&lt;script type=&quot;text/javascript&quot;&gt;
alert('You just been H4X0RED!!!!1 LOLS');

The HTML parser in everyone's browser interprets the &lt not as the beginning of an HTML tag, but as a sign to actually output the character <. This is essentially what the database engine does with all data inputted into prepared statements. Except since in SQL letters make up valid commands (and also valid data), the engine interprets all characters in the data as their literal value. So instead of:

DELETE FROM users WHERE id = 0 OR 1=1 --'

It evaluates each character in the data as it's literal value. In HTML that would be:

DELETE FROM users WHERE id = &#48;&#32;&#79;&#82;&#32;&#49;&#61;&#49;&#32;&#45;&#45;&#39;

If you look at both here, they both output the same thing, except in the second, the 'data' is being interpreted as it's literal value by the parser and not it's functional value. The SQL does the same thing. By using the literal value of the data, none of the actual data can be interpreted as a command or part of one.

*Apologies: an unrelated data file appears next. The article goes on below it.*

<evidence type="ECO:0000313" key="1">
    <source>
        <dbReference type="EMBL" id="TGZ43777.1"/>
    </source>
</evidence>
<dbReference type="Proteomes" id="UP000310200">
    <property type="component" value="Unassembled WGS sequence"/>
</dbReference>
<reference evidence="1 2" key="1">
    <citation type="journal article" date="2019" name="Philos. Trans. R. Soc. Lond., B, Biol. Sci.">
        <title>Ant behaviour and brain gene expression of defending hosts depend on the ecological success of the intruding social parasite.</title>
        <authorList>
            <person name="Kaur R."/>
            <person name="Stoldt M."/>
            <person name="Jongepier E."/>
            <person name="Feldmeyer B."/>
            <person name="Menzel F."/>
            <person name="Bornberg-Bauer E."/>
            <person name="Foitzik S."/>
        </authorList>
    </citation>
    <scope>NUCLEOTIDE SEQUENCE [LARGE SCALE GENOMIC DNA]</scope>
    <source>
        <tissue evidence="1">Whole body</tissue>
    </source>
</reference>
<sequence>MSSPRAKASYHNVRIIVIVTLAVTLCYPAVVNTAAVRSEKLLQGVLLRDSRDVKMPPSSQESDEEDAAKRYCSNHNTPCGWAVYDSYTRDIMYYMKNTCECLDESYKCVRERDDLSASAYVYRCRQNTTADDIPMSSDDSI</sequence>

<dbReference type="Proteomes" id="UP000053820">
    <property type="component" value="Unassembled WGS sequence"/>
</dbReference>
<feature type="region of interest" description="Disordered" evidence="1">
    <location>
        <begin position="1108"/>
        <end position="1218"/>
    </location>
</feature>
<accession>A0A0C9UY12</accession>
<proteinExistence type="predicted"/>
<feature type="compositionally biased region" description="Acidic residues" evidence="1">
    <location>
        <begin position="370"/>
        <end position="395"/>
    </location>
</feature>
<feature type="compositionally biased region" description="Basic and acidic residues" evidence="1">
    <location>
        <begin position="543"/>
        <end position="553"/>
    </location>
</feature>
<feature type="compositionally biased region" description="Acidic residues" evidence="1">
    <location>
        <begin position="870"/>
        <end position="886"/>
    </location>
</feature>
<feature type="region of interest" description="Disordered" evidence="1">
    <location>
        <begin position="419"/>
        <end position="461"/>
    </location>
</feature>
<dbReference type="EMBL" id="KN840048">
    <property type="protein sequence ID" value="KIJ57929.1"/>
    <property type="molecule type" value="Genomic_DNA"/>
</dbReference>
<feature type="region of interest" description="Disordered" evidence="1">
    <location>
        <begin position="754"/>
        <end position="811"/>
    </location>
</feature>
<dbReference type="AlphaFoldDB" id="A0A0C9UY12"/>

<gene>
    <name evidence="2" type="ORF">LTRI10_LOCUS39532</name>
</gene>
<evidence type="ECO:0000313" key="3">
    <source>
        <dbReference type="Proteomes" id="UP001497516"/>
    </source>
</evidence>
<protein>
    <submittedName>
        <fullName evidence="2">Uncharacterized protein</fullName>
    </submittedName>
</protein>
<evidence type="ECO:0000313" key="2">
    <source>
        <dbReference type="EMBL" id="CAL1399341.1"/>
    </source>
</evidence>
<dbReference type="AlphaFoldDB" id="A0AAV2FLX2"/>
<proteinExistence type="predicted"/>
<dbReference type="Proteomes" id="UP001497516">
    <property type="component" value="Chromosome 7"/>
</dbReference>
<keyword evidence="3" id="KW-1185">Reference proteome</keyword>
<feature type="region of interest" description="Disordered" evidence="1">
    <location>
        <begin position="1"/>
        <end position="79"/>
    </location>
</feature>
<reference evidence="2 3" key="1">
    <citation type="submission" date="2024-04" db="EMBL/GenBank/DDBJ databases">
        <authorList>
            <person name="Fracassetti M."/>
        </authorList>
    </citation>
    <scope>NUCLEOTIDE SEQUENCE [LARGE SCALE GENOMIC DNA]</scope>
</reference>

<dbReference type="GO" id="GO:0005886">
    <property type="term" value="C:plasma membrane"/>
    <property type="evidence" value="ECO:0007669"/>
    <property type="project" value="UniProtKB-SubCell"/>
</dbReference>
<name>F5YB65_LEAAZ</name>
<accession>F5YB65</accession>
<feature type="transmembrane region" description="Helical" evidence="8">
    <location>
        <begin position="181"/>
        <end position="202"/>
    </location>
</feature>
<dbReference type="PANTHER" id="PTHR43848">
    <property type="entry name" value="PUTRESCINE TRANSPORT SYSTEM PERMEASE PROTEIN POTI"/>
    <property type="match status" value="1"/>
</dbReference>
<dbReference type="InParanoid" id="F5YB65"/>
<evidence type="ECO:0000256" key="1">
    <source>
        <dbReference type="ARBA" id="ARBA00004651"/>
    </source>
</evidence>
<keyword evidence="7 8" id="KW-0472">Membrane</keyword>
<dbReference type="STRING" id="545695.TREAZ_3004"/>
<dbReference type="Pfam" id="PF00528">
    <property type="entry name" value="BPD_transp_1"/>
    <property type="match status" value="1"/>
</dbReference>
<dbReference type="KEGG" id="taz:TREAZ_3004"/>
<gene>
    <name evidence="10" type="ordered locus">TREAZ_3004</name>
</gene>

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thanks for your help!!! especially the prepared statements bit. I am still struggling to understand how this can protect the query but that's just me (even I have read the link). Do you mind if I ask for a little explanation from you? –  Andras Sebestyen Aug 31 '11 at 11:57
@Andras Sebestyen I tried my best to explain it. Make sense? –  PhpMyCoder Aug 31 '11 at 12:41
I am struggling with this too. What if my query looks like "SELECT * FROM contactgroups ORDER BY $sortfield"? –  Your Common Sense Aug 31 '11 at 12:49
Thanks very much indeed. Here is the first explanation that was clear and understandable. (I wish everybody would have a sense to make explanations easy like this.) Thanks again and now I am going to do my homework:))) –  Andras Sebestyen Aug 31 '11 at 13:31
@Andras Sebestyen htmlspecialchars() should only be used on output that originally came from the user (like comments, display names, etc). Things like passwords and emails don't need it because they should never be outputted on a page. –  PhpMyCoder Aug 31 '11 at 14:42
  • Your PHP code is commented
  • You're not calling echo
  • You're using $one instead of $result
  • You're not sanitizing the input, which is not causing this problem but it is something that should be fixed. Sanitizing is as easy as $g_id = intval( $_GET['gid'] );, but I advise looking into prepared statements.

Having said that, this should work:


$one = $pdo->query("SELECT * FROM contactgroups WHERE id=".$g_id);
$result = $one->fetch();

Rename groupname: <input type="text" placeholder="<?php echo $result['gr_name']; ?>">
share|improve this answer